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The Evolution of Language from an Ecological Perspective

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The Evolution of Language from an Ecological Perspective

The subject matter of the phylogenetic emergence of language in mankind preoccupied many philosophers and philologists from Antiquity to the mid-19th century, when La Société de linguistique de Paris imposed a ban on it in 1866. The ban has been ignored since the late 20th century. Speculations and publications have increased substantially, leading also to the emergence of what some now call evolutionary linguistics as a research area. This course is designed to review some of the literature critically, in order to determine, from a historiographical perspective, what questions have been central to the subject matter of the phylogenetic emergence of language or have recurred the most, and to what extent the answers to these are better informed today. The class will adopt a multidisiplinary exaptationist-ecological approach, focusing on non-linguistic and linguistic prerequisites to the emergence of particular aspects of the architecture of language at various phases of hominine evolution. We will examine how our hominine ancestors coopted means available to them to develop adequate communicative technologies (aka languages). Questions and issues we will address include the following: What is the probable time of the emergence of modern language(s)? Should we speak of the emergence of language or of languages, in the plural? What does the choice of the singular or plural delimitation of language entail for accounts of the emergence of typological diversity? How do debates on the emergence of language(s) bear on the nature and significance of Universal Grammar (aka the “language organ” or “biological endowment for language”)? Is there any real conflict between arguing that languages are cultural artifacts and supporting the position that humans are biologically endowed to develop or learn them? Is language evolution separate from cultural evolution? Does cultural evolution preclude biological endowment of any kind? What factors explain the fact that human populations are primarily speaking rather than signing, whereas the evidence in animal communication suggests that intentionality is associated more with gestures than with vocalizations? Assuming that languages are (hybrid) communicative technology, are there any reasons for expecting the architectures of signed and spoken languages to be identical? Should one fear that assuming differences in the architectures of signed and spoken languages suggests differences in evolutionary stages? To what extent does modality as an ecological factor bear on the architecture of signed and spoken languages? How does the topic of linguistic complexity fit in all this? What is linguistic complexity in the first place? How did it arise? What is the most adequate or productive way to discuss it? How is it related to modularity and what evolutionary advantages has linguistic communication gained from being modular? Did I say “modularity”? What does it mean? Is there any (sound) justification for looking into incipient pidgins, the emergence of Nicaraguan Sign Language and the like, communication with “linguistic apes,” and even animal communication as windows into (stages of) the phylogenetic emergence of language? What counts as evidence for various interpretations of the emergence of language(s) conceived of either as gradual or as saltatory? To what extent is the evolutionary linguistics still speculative? The above questions, which are far from exhausting the subject matter, are intertwined and often hard to extricate from one another. This course is an introduction to the complexity and challenging nature of the subject matter of evolutionary linguistics. Though we may not be able answer most of questions conclusively, we will endeavor to understand what they entail and what kind of evidence is needed to address them adequately. Students will be encouraged to read various alternative publications on the subject matter, which should generate informed and productive exchanges of perspectives.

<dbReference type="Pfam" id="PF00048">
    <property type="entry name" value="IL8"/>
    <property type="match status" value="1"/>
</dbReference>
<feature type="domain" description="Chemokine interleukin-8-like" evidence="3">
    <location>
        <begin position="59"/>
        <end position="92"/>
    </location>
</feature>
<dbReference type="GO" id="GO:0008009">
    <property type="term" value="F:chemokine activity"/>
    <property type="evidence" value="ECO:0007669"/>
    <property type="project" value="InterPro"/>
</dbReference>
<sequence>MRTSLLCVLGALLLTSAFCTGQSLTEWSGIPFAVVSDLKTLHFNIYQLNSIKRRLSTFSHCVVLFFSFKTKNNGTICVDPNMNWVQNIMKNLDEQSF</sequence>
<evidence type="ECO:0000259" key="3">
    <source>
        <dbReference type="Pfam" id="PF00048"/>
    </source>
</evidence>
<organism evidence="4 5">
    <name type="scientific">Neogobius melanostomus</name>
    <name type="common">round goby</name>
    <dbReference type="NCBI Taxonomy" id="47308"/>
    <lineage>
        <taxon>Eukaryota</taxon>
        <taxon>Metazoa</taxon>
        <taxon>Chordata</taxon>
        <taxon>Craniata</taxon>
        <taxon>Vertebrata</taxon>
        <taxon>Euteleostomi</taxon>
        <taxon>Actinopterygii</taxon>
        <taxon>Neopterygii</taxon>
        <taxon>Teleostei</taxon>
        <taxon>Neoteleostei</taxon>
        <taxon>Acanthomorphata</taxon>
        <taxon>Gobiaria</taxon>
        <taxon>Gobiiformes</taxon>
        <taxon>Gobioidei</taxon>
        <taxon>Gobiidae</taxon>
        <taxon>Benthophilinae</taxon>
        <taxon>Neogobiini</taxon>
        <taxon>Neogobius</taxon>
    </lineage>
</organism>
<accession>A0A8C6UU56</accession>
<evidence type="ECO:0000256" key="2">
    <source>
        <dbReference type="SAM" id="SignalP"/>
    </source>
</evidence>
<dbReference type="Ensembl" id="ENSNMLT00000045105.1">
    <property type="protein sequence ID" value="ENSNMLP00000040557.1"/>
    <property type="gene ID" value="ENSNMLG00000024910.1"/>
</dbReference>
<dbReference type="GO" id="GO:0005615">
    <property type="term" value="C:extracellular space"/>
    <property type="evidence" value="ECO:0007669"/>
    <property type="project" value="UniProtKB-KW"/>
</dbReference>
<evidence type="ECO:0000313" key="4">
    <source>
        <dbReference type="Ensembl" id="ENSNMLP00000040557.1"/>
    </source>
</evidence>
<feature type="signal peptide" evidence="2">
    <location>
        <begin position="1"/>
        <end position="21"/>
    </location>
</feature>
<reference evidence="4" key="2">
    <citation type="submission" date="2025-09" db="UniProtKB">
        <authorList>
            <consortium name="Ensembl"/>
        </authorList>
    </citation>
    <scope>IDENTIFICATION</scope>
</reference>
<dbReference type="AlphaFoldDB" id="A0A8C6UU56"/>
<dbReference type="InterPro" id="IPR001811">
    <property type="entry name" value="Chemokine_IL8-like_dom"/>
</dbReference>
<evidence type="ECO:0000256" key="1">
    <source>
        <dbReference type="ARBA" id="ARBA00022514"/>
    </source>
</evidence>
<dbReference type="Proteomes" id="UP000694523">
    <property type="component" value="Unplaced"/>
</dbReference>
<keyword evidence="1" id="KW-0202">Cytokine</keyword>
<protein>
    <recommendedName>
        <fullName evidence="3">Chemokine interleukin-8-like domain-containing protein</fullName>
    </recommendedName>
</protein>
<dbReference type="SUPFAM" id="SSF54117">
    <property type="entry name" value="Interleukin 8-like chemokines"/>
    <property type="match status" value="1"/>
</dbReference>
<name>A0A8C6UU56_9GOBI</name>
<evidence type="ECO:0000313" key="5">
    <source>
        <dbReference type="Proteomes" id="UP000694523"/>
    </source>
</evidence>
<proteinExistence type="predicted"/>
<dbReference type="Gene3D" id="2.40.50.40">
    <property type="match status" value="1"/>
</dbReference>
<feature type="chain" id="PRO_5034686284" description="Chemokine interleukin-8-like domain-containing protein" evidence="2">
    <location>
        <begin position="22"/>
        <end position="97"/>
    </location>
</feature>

Course Status: Closed

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Course Number:

338

Course Session:

Four-week Session

Times:

Monday: 10:30 am-12:20 pm
Thursday: 10:30 am-12:20 pm

Instructor(s):

Prerequisites:

Some familiarity with linguistics or subjects related to the architecture of language, or familiarity with biological or cultural evolution.